It has been a terrible season so far on the rivers and loughs for me. I have yet to catch a decent tout and only a single salmon has fallen for my flies. Time to change things around and do some salt water angling.
I have agreed to fish as part of a team in a local sea angling competition on 9th June. We will be dropping lines in Clew Bay and at this time of the year we would expect to contact dogfish, Pollack and possibly some early Mackerel. I’m looking forward to getting out on the briny again after a couple of years break from it. Whether we catch very much is another thing altogether. Clew Bay has been very poor for a long time now, a victim of gross over fishing by both commercial and sport fishermen. I’ll give it a lash anyway for the craik.
Ahead of then I will try to pop out to Achill Island to see if there are any sandeels around. These are great bait for just about anything that swims in the sea around here so catching some on tiny feathers is always a good idea. While they are definitely better used fresh they still work well after freezing.
I have a theory (here we go again……..) that shore fishing is much better during the hours of darkness. I’m plotting a couple of ‘after hours’ sessions over the next couple of weeks. Successful fishing at night is all about proper preparation so I’ll make new traces this weekend and check all the gear is in good order. Nothing worse than trying to find the item you want in the dark. If you are new to night fishing then I suggest fishing from piers or jetties is a good place to learn as there are usually lights there to give you some comfort. A rocky headland or exposed storm beach can be intimidating in the pitch black.
I tend to keep my rigs very simple.
- Three-hook flappers for flats and small stuff, usually armed with 1/0 Aberdeens
- Pulley rigs in different weights and with a range of different hooks to meet a wide variety of situations. The Pulley rig is my ‘go-to’ for most situations.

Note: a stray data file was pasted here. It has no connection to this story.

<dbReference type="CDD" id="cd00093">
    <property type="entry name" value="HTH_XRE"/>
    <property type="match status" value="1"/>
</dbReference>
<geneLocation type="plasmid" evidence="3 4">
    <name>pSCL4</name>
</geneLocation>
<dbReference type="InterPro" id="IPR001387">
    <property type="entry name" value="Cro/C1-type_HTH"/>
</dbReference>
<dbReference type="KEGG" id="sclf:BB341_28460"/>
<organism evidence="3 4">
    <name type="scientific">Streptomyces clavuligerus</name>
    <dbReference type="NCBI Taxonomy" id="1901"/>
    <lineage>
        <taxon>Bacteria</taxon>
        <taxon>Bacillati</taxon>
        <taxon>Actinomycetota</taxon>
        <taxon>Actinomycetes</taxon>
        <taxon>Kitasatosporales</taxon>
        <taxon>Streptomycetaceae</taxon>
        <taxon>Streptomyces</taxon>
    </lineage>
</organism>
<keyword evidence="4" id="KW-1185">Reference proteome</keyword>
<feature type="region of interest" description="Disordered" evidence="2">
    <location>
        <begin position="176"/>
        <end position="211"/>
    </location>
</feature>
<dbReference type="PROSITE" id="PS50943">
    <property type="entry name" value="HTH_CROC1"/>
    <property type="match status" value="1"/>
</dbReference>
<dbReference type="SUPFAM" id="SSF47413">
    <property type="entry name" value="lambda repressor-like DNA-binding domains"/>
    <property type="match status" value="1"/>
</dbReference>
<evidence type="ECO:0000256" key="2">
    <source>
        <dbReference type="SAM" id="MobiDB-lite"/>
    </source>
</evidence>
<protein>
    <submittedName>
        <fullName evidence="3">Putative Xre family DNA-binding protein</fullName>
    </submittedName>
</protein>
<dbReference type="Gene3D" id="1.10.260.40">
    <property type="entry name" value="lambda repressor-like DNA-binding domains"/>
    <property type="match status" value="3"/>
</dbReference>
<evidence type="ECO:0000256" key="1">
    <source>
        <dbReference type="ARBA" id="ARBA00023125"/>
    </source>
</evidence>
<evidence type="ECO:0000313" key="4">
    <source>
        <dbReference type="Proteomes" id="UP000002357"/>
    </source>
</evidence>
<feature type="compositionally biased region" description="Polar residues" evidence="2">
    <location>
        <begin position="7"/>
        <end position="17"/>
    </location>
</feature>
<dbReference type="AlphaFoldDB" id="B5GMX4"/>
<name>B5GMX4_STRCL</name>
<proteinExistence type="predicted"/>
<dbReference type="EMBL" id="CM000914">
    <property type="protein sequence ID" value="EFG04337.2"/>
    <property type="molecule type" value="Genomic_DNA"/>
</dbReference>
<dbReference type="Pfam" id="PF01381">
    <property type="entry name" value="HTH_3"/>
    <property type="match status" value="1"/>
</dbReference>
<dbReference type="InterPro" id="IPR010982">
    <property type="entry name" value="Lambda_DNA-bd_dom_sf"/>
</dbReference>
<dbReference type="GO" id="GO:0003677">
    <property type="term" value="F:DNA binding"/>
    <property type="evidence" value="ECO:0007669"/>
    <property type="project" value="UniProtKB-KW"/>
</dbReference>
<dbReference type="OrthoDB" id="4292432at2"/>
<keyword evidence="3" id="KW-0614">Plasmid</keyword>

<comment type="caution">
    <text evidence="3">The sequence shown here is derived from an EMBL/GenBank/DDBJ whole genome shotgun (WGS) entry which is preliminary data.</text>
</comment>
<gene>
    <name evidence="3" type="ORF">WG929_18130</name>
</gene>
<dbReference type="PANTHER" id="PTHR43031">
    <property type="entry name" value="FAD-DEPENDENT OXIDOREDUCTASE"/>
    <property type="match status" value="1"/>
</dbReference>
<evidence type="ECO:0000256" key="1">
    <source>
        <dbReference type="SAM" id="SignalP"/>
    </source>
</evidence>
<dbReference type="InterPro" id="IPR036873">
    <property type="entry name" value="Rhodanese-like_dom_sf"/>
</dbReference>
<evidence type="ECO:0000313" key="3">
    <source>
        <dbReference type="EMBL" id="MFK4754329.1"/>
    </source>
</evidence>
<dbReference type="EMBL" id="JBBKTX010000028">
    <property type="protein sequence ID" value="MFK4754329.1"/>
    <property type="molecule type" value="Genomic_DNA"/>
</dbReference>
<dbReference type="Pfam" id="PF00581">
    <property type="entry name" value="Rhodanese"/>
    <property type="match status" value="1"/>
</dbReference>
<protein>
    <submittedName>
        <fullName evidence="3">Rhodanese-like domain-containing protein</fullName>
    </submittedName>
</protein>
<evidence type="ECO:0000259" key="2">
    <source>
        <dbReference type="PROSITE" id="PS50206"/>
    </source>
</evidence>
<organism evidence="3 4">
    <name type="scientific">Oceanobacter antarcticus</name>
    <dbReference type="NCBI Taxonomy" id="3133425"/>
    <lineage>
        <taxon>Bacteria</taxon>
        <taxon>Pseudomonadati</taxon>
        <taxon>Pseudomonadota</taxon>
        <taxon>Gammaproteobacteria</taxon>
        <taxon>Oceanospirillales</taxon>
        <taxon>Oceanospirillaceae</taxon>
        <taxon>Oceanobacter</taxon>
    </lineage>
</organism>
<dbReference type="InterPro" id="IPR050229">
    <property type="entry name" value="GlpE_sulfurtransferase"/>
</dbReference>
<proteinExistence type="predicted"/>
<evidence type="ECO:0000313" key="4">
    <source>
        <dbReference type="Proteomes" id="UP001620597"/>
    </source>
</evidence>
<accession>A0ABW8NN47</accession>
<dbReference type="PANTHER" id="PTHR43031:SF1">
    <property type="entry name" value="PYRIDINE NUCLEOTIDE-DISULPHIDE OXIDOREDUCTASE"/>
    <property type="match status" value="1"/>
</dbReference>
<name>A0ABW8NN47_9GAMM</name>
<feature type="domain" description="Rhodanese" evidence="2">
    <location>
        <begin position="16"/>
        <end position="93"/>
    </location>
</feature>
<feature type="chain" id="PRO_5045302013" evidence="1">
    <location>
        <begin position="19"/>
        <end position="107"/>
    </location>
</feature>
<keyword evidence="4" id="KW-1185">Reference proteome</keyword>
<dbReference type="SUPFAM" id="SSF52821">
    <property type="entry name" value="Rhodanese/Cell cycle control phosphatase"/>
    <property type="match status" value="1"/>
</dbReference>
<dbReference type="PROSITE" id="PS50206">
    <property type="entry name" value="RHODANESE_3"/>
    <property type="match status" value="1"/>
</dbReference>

- Sliding float with an anti-tangle section for wrasse and mackerel
I always take a spinning rod with me so I can try for Mackerel even when bottom fishing for other species. This adds a bit of extra interest to each session, even the ones when the fish are absent. The spinner can sometimes attract an occasional sea trout or pollack. I love those old ABU Krill lures but it is heartbreaking leaving them stuck on a rock or in thick kelp. I use cheaper alternatives over rough ground!
One of the great joys of sea angling is the chance of picking unexpected species. Pollack, mackerel and dogs are our staples here in Mayo but bass, turbot and other less common fish do turn up from time to time. Some local anglers seem to be forever catching oddities but these are the same lads who put in the long hours on the shore and try out new spots. I’m hoping to find the time to do just that this summer!
So there you have it, some sea fishing in my diary from both boat and shore this month unless it rains heavily. If it rains I will grab a fly rod and go chasing grilse in the rivers but until then it will be the tang of the salt air and the roll of the Atlantic swell beneath my feet.